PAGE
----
25.07.16 Basin, Montana to Seeley Lake, Montana
We left Basin this morning after 2 days’ lovely rest and relaxation. It had been an airBnB property we had rented again, and was very well suited to us. Over a garage/ storage area and completely alone along a dead end, it meant that we really could shut off completely. The only other thing that was on the same road as us, was an Amish community who ran Health Trips down in to tunnels in the mines in the area, ‘Merry Widow Mine’ was also opposite us. Apparently there is Radon down there and it is reputed to have health benefits, so people visit in the hope of being cured, much like visiting Lourdes or Fatima. We had seen one of the Amish when we had arrived on Friday, but not realising, turned to each other and said why was that weird bloke in a suit, riding along on a push scooter? The next day we saw him, again on the way for lunch, and he spoke to us, so we managed to work it out.
For lunch we visited Basin, about 1 ½ miles away, with a population of 255 people, a tiny but very arty and creative town. There was an artist’s retreat, a crystals selling shop, therapies and Basin Creek Pottery. We were lucky enough to see the pottery first hand in the apartment we stayed in, as the Potter owned the place, and it was truly beautiful. Lunch was at the Saloon Bar, Silver Saddle, where we had the best Iced Tea so far, and great food too.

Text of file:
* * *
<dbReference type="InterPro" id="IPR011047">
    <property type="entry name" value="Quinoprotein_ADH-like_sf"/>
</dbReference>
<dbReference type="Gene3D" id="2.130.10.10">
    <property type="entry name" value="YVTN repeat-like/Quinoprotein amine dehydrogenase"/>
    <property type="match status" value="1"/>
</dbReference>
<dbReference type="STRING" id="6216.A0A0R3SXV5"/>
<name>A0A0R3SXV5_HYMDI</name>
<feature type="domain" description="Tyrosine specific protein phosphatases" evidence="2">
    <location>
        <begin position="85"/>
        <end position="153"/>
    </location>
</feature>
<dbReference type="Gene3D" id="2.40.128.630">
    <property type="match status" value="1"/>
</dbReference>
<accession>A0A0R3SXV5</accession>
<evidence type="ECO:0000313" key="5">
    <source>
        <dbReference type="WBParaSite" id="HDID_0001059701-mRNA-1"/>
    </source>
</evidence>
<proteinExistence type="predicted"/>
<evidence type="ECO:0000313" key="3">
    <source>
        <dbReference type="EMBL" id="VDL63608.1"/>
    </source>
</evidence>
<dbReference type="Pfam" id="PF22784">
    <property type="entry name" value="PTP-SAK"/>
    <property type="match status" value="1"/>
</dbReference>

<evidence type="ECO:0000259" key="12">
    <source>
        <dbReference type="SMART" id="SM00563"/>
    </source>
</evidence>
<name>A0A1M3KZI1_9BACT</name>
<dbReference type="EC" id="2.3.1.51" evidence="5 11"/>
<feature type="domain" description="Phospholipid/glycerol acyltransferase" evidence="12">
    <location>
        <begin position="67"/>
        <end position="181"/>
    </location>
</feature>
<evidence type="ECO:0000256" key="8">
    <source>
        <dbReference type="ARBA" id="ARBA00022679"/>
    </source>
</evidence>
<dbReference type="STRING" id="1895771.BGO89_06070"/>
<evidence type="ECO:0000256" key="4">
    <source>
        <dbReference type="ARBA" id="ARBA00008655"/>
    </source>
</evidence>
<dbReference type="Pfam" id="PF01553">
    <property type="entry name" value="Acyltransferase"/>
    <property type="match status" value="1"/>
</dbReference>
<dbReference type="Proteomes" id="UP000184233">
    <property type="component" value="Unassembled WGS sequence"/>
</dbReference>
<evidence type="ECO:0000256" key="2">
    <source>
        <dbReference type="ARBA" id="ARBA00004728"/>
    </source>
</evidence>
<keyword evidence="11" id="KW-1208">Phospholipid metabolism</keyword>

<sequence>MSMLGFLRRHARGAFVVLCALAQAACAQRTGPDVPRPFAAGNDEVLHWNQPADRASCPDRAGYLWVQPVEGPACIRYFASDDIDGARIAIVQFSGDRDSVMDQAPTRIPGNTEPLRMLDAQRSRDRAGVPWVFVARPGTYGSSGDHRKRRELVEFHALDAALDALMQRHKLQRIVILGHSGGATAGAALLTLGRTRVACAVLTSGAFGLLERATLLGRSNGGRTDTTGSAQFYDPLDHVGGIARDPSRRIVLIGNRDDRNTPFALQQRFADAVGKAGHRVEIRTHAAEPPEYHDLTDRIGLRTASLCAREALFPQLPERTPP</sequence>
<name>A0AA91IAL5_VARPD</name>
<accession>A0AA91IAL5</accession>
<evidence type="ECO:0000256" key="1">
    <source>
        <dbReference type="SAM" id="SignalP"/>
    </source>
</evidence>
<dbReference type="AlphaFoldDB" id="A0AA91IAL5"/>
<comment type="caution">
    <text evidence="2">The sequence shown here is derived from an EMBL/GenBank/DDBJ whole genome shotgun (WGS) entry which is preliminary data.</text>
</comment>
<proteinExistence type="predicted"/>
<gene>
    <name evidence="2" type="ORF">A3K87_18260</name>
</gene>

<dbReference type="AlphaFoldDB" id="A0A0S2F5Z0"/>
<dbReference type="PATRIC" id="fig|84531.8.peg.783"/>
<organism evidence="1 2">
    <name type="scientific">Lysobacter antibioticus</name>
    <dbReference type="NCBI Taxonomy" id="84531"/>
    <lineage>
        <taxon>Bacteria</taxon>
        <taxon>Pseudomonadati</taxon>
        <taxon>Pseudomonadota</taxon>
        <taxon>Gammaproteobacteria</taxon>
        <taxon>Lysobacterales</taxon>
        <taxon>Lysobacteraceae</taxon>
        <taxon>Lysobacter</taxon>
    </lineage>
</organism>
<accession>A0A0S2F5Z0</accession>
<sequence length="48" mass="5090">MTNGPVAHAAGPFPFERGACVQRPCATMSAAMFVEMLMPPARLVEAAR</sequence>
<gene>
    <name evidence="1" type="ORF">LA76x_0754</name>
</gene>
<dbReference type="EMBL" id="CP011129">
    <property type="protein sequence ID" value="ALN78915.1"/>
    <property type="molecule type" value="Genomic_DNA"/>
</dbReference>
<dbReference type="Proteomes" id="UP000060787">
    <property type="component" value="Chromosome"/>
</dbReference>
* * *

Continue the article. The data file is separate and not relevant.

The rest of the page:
Anyway, whilst relaxing yesterday, Paul had been reading about the many Ghost Towns in the area and we decided to visit one today. It wasn’t far, although once we had ridden 10 miles up there on the dirt road, over the way washboard, juddering up and down, it may as well have been 200 miles again! I felt like I was doing a ride at Alton Towers! Still, Coloma and Garnet Ghost towns proved worth a visit. Garnet is maintained as a ghost town, for the attraction of visitors, and heritage of course, so was pretty busy, whereas Coloma was just the remnants of a village occupied in a very precarious position for just 6 years around 1895. It certainly made you think about how difficult it must have been for the settlers to try and make their way up the long winding roads with horse and carriages, but obviously they went where the gold and silver panning was.
We now find ourselves in a cabin at Seeley Lake, a most tranquil place, where as I type a family are enjoying a barbecue in the fire pit just above the lake.